There's something about my disposition that requires me to spend a certain amount of time outside every day or I get cranky and mean. Perhaps, like me, you work inside (or perhaps you're reading this on your iPhone perched on an i-beam) and your "bosses" wouldn't like it when you wandered off with important work papers in search of a bench or patch of grass on which you sit and shuffle those important work papers in a professional-looking kind of way for fear that those important work papers might be blown away in a sudden gust of wind or swooped up by a descending ravenous bird of prey. Luckily, I can forestall this by biking to work- which affords me a good hour plus of outside time each day. It certainly makes me feel happier and since my commute is something I have to do anyway, I feel like I'm getting something for nothing, which is always good.
Of course, the something that I get for nothing is sometimes not as much something as I'd like. For example, when bike lanes are blocked by construction barrels (I don't know what else to call them), as is still the situation on Clarendon Boulevard. Or when two 18 wheelers, a FedEx truck and a Vamoose bus are all parked in the bike lane on Lynn Street. Or when a driver pulls into the intermediate space between a parking spot (so about 3 feet off the curb) and the travel lane and stops and idles for a while. If you're stopping, why not just pull into the spot? I promise that it's really easy to reintegrate into car traffic from there, almost as easy as pulling out from the fake spot you're idling in. It just so happens that you're not really parking has your car sort of exactly in the few feet of space where I can ride my bike in the safest way possible and be the most accommodating to the drivers around me. I feel like there's some weird, almost superstitious belief that if you pull into a parking spot to idle (perhaps to make a phone call?) that immediately hoards of parking enforcement officers will repel from circling black helicopters to riddle your windshield with tickets and that if you only effectively occupy up the space but remain a few feet from the curb, this will keep the parking commandos at bay. Can we reach some mutual understanding that says drivers can idle in a parking spot for like a minute as they attend to whatever they need to attend to (picking up a passenger, making a phone call, shushing a bratty kid, whatever) without feat of repercussion? It would really make my day better.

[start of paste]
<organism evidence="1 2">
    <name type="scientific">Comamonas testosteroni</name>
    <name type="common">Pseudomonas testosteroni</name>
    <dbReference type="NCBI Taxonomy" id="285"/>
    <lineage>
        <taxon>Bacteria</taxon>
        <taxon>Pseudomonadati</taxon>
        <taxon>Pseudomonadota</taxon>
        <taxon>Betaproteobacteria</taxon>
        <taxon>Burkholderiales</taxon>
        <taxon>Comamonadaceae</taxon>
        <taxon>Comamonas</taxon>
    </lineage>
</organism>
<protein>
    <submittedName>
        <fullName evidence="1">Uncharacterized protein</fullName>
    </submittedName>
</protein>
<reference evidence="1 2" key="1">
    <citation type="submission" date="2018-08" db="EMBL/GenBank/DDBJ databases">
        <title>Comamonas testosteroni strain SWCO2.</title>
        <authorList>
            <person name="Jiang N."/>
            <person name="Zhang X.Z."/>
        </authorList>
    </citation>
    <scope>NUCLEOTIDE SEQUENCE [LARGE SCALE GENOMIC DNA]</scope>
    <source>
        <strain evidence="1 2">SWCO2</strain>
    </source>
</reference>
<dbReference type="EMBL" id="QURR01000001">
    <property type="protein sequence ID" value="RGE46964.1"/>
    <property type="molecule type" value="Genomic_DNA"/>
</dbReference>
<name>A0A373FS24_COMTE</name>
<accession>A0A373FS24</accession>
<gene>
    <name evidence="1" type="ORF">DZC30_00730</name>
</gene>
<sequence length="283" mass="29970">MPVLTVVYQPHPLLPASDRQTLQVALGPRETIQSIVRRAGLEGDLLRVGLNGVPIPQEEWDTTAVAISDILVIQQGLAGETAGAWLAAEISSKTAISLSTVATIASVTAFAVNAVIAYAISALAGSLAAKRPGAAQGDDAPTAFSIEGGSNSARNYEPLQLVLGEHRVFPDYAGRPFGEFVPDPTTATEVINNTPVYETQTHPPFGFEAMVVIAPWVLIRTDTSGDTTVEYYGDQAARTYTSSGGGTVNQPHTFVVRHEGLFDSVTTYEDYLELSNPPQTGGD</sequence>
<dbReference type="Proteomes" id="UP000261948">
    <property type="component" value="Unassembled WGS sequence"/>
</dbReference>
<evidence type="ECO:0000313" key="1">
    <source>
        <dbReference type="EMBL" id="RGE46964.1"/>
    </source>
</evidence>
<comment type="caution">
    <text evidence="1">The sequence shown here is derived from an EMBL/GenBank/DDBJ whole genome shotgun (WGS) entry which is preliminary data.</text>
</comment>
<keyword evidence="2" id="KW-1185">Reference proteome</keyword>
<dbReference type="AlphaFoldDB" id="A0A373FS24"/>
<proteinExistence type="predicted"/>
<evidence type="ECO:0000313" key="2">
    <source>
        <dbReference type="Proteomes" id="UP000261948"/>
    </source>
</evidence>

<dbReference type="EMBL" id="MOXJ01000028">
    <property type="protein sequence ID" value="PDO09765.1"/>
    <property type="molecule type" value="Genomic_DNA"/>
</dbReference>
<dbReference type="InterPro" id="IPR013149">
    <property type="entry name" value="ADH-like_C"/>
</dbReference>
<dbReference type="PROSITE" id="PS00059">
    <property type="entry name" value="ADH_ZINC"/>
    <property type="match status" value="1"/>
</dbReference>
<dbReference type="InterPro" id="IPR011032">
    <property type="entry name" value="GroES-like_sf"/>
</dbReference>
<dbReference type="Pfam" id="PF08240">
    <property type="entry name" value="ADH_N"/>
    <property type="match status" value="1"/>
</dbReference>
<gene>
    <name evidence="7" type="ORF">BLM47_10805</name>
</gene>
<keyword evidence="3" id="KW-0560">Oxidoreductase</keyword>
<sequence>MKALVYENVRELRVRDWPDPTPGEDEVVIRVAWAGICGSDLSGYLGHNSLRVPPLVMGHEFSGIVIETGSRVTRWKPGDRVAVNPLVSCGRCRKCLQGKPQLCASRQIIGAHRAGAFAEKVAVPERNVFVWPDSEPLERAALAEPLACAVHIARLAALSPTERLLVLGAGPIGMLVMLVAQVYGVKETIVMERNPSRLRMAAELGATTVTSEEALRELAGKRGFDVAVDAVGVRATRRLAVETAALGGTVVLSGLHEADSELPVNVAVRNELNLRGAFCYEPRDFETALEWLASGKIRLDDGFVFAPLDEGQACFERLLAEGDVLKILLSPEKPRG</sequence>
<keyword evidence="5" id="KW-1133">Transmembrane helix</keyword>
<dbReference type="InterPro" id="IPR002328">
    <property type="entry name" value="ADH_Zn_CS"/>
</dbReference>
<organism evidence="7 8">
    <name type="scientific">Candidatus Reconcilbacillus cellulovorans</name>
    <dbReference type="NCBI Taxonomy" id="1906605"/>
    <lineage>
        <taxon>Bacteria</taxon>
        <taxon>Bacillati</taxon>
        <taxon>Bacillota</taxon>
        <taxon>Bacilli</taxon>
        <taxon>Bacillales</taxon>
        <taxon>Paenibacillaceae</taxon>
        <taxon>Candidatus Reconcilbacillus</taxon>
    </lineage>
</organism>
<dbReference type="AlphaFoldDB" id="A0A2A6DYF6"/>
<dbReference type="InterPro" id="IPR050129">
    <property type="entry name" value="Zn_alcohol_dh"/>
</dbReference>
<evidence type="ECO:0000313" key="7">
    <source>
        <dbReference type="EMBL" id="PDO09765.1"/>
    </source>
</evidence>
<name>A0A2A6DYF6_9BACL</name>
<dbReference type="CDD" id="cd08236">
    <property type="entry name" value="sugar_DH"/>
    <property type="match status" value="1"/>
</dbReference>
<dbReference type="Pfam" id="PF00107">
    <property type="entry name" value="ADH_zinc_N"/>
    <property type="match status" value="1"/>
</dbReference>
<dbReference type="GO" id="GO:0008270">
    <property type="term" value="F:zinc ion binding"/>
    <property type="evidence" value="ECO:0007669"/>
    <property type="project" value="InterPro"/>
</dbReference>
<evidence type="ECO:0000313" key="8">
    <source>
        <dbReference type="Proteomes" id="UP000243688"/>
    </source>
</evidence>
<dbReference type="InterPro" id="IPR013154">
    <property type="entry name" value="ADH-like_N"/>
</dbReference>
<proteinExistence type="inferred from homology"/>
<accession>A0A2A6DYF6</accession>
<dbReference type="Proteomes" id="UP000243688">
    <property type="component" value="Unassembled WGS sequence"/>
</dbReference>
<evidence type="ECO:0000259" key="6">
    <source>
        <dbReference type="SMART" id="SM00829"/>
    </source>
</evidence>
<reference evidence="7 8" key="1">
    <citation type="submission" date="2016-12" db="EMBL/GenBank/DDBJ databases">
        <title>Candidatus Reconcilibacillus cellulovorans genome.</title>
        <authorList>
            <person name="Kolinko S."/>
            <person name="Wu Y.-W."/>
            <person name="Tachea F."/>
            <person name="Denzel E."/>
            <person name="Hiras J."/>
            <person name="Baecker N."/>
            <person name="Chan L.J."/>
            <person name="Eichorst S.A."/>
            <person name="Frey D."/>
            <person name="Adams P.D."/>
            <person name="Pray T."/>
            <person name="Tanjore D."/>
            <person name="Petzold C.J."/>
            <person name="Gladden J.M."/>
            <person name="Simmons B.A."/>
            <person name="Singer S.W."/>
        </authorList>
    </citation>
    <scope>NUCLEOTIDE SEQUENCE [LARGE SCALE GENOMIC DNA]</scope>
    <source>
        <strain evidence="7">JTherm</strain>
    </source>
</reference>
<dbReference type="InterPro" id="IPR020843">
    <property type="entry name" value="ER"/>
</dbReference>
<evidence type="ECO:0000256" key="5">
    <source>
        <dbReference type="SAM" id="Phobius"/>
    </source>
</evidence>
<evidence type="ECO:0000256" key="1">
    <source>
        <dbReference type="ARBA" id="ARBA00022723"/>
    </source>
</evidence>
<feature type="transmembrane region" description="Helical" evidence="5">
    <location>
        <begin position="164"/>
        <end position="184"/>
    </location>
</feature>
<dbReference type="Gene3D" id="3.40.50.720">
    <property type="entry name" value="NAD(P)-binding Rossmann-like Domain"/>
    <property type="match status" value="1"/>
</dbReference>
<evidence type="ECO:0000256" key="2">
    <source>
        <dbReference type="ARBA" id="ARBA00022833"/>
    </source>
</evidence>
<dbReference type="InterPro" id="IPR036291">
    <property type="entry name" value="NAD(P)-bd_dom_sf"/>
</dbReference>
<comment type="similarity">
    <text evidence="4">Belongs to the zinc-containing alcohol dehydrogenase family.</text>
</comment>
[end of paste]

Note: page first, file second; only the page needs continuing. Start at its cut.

It takes every ounce of maturity I have (3 fl. oz.) to stop my from the unsolicited high-fiving of pedestrians who are trying to hail a cab. It's just so tempting. Don't tell me you haven't thought about it.
Rode past the Lynn Street/Lee Highway intersection of doom today. Man, that's an intersection of doom, I thought to myself, presaging the exact phraseology that I would use in writing this blog post four hours later. That whole side of the bridge is messed up, too, with the Whitehurst off ramp of doom and the M Street merge of doom at 34th street. And by merge, I mean place where drivers shift to the left to get out of the bus/parking lane, except when they don't. Be careful here.
Wisconsin to Calvert, which put me on the wrong end of Glover Park. I backtracked a little and almost got lost, even though I knew the exact intersection I as looking for. Someone had a fancy tri-bike u-locked to their front porch, so I don't know what that's about.
15mph in a school zone from 8AM-4PM. The sign was pretty clear about that. Not that pointing it out the guy who looked curiously like Vin Diesel would have accomplished much. 2 fast, 2 furious indeed. Spoiler alert: he drove a black BMW.
Saw a bumper sticker that read Boycott BP. You know what would really stick it to them? Cutting back on driving.